Some people think the Lord should drive men into righteousness as beasts are driven, with bridle and goad. It is the “eye” of spiritual discernment of Truth that leads to a willing obedience. This brings rejoicing. “Rejoice, ye righteous, and shout for joy, all ye that are upright in heart.” When this inward joy comes as the result of a right relation between us and the Divine Law, we should express our happiness. If the desire to shout comes over you, and it surely will, if you have realized forgiveness, do not suppress it, but as the psalmist suggests, “ shout for joy.”
But when David “kept silent,” and allowed remorse to gnaw at his brain, his “bones waxed old.” The inference here is that he felt the presence of the Spirit, but resisted it. He was not only suffering from what he knew was sin, but he was also obstinate. He knew the law of spiritual forgiveness, but would not yield to it. Obstinacy is a resisting state of mind, and its tendency is to make the muscles, nerves, and, in fact, the whole body tense and brittle.
Deaf people are always obstinate, disobedient to the softening love of the Spirit that would gladly forgive every sin. It is found by metaphysicians that earache in children is healed by denying disobedience. This resisting thought of the spiritually disobedient corrodes the flow of nerve-fluid, and dryness ensues; the hearing is dulled and the bones get brittle. Hence David's statement, “My bones waxed old,” and “my moisture turned into the drought of summer,” is literally true.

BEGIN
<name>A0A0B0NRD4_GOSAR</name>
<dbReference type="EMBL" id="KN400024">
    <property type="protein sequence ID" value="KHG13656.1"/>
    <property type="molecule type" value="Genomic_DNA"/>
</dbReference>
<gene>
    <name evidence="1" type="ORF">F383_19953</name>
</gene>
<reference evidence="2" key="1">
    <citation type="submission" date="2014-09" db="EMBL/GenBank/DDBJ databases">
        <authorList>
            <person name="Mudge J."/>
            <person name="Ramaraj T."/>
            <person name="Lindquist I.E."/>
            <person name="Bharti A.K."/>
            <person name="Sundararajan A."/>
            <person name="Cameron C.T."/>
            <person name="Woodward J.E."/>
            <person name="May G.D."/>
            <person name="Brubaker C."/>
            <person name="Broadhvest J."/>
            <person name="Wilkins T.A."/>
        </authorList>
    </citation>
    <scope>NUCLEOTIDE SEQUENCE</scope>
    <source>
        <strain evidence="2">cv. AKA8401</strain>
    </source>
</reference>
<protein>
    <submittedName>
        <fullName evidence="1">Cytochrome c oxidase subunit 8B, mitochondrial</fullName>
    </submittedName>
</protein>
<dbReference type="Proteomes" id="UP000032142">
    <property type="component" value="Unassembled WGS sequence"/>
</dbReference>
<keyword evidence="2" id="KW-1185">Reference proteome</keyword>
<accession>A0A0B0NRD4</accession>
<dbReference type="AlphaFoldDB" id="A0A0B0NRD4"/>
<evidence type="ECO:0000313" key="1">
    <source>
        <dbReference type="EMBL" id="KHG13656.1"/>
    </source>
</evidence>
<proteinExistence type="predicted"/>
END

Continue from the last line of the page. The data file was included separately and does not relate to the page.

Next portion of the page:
Someone has said, “True confession implies your viewing the fact (of sin) in the same light in which God views it.” This being true, we see how quickly our sins are wiped away, when we come into consciousness of the sinless mind of God, who is of “too pure eyes to behold iniquity.” All sins are transitory states of thought without a foundation. When the light of Absolute Goodness is turned upon them, they dissolve like snow in summer time.
[By a] daily habit of prayer and thought cleansing, sinning thoughts are actually dissolved. Thus it is found that the Irish domestic is robust and happy while the lady of the house is a melancholy invalid. With one the mind is unburdened every week, washed clean of every sin, while the other carries about year in and year out the sinful thought and its effect, which settles back into the subconsciousness and finds vent in some bodily discord. Thus confession of sin, with faith in forgiveness, dissolves the error thought, and cuts off its effects in the body. This is what David discerns as a state of blessedness.